While we respect as an approach interpretations by our peers following the modern conventions of today’s early music aesthetic, after studying the sources and absorbing the context of the original music, we are secure in the understanding that our interpretations are historically appropriate. It is a well-established fact that the vocal quality of singers circa 1600 was nothing like that of our modern conservatory-trained singers indulging in modern bel canto style, affecting what is really a post-Victorian approach to vocal projection and diction. And we are just a bit dismayed when this patently unhistorical approach is reinforced by teachers as the standard 21st-century voice type, regrettably applied to early music. We have heard many promising singers possessing beautiful natural voices emerge from their degree program saddled with a voice that is sadly unsuitable for early repertory. The sources are very clear on this matter: A natural voice was preferred by and expected from singers in Dowland’s time. Full stop.

Perhaps the one aspect of our approach that might misguidedly be construed as modern is that we do not venture near the slippery slope of attempting to recreate an Elizabethan accent. But one must consider that singers in Dowland’s time would certainly not have indulged in employing an outdated Old English pronunciation dating from before Chaucer’s time, primarily because no one would have understood the words. Our phrasing and engagement in rhythmic devices simply represents an attentive involvement in the poetry and the music in a manner that we are certain was expected by the original composers. Our approach effectively leapfrogs over the Victorian influences of today’s early music norms to restore an intimate aesthetic that communicates historical poetry and music. If our directness and intimacy reaches beyond the bounds and has some appeal to listeners dwelling outside the moated castle of modern early music norms, we’re OK with that.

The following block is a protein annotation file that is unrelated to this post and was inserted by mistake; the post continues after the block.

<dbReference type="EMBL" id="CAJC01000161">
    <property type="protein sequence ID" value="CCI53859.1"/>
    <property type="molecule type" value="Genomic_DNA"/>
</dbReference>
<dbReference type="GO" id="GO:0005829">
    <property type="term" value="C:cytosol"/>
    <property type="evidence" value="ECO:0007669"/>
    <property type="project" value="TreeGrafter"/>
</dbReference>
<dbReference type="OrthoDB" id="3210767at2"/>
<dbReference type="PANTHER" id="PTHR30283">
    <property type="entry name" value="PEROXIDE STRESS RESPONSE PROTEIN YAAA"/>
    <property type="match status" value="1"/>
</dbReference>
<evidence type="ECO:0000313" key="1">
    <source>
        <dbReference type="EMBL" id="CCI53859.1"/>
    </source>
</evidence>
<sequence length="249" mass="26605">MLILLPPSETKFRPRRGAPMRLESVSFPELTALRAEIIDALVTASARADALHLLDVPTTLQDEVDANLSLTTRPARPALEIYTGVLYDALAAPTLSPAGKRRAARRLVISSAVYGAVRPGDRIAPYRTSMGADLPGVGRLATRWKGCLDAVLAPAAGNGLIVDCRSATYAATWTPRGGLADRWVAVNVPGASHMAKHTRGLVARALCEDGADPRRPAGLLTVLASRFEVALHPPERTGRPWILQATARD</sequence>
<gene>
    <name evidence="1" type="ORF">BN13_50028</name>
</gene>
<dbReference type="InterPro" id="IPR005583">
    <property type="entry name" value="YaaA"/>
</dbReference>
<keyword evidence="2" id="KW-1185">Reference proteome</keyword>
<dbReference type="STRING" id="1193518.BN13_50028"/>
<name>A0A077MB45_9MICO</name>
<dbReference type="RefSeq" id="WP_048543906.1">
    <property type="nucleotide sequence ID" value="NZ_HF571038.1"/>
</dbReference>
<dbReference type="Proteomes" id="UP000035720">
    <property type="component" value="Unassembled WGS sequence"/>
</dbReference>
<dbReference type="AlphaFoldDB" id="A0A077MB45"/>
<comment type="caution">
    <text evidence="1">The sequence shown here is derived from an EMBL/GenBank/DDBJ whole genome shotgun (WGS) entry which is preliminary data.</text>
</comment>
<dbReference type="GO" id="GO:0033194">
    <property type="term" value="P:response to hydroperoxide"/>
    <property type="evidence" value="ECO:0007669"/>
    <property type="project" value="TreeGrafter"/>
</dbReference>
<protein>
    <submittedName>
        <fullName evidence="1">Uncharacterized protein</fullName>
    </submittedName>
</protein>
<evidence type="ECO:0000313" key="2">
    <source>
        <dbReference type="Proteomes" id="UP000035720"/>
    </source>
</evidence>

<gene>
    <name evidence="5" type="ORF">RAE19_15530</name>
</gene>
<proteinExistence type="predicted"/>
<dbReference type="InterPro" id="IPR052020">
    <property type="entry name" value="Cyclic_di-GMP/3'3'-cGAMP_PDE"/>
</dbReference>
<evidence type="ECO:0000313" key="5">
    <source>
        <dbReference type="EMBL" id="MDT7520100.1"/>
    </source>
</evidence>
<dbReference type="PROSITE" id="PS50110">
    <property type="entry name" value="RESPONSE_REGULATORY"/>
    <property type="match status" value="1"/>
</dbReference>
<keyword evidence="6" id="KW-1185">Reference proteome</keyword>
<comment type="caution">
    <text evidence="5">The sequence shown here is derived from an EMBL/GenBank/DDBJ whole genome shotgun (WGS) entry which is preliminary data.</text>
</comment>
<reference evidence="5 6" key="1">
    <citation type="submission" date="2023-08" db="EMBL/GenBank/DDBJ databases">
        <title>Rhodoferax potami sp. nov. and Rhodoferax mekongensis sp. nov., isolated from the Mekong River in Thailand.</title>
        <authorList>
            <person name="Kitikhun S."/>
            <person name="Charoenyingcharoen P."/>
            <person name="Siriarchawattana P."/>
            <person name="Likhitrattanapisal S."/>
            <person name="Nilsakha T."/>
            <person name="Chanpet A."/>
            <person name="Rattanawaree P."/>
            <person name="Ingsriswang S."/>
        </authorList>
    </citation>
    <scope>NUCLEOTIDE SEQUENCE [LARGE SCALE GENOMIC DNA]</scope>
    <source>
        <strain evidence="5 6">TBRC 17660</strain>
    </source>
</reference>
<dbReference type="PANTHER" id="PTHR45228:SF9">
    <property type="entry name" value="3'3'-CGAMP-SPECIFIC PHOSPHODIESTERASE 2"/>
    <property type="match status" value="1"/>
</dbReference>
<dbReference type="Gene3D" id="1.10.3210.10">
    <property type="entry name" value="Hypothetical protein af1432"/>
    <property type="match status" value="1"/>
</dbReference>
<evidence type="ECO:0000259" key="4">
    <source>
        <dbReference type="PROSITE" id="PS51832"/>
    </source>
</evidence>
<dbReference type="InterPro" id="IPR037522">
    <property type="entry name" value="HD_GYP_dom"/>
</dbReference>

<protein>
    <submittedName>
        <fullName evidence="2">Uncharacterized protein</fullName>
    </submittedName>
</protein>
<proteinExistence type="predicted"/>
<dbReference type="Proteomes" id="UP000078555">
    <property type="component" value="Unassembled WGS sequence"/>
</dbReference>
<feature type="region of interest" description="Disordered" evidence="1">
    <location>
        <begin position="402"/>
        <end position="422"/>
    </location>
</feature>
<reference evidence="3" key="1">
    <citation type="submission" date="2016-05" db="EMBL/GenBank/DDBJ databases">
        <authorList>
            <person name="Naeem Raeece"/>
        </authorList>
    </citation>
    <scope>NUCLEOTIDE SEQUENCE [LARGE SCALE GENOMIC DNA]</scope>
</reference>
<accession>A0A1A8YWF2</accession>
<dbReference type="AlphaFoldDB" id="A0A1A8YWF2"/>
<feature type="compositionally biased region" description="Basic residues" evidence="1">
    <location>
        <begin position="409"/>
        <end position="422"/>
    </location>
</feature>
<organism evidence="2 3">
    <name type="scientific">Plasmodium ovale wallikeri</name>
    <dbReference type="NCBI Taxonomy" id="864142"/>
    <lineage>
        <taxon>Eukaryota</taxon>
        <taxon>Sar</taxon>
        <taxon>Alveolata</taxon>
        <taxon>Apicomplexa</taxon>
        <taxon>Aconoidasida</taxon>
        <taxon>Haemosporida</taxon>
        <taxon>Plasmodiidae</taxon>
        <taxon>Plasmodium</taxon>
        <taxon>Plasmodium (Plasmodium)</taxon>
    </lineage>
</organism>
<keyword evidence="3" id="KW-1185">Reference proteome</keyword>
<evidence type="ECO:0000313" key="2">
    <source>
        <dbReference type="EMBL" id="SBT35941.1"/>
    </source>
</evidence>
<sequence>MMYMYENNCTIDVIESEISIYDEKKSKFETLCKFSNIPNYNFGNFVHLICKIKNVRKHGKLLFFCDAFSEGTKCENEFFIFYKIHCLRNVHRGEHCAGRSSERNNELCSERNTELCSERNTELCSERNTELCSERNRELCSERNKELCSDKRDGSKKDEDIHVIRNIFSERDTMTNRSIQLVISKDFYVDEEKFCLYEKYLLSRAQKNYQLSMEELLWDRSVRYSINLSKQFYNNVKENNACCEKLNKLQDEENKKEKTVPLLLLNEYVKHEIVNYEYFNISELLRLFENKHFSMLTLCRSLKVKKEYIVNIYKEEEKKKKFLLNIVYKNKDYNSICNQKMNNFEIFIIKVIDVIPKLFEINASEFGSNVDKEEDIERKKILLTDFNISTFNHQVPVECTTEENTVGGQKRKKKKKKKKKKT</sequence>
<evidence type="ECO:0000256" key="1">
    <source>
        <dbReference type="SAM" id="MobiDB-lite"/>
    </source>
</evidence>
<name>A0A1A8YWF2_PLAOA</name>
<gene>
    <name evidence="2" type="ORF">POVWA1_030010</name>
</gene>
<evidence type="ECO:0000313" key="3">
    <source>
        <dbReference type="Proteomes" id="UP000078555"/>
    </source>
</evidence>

Saturday morning quotes 8.14: Unquiet Thoughts

We are pleased to announce the release of our long-awaited recording of English lute songs, available as of today, April 10, 2021. Unquiet Thoughts, Mignarda’s 14th album, is the capstone of decades of insight into the songs of John Dowland and his peers.  Having edited and published Dowland’s complete music for voice & lute in 2020, our new album represents the fruits of the long labor of having touched each note and every word of Dowland’s collected lute songs. To round off the selection of Dowland’s magisterial songs, the album includes a few exceptional works of poetry set by Dowland’s composer-contemporaries Thomas Campion, John Danyel and Robert Jones. 

As always, our interpretations are based upon deep research into historical context and performance, and we have lived with and performed each song for the necessary number of years to uncover the context and meaning of the poetry, giving equal time to musical phrasing and rhythmic gestures.  Our interpretations honor the original songs as the popular music of their day: These are popular songs that can come off as mere trifles when performed as though they were light Art Songs of a later era, but are songs full of art when sensitively rendered with directness and intimacy.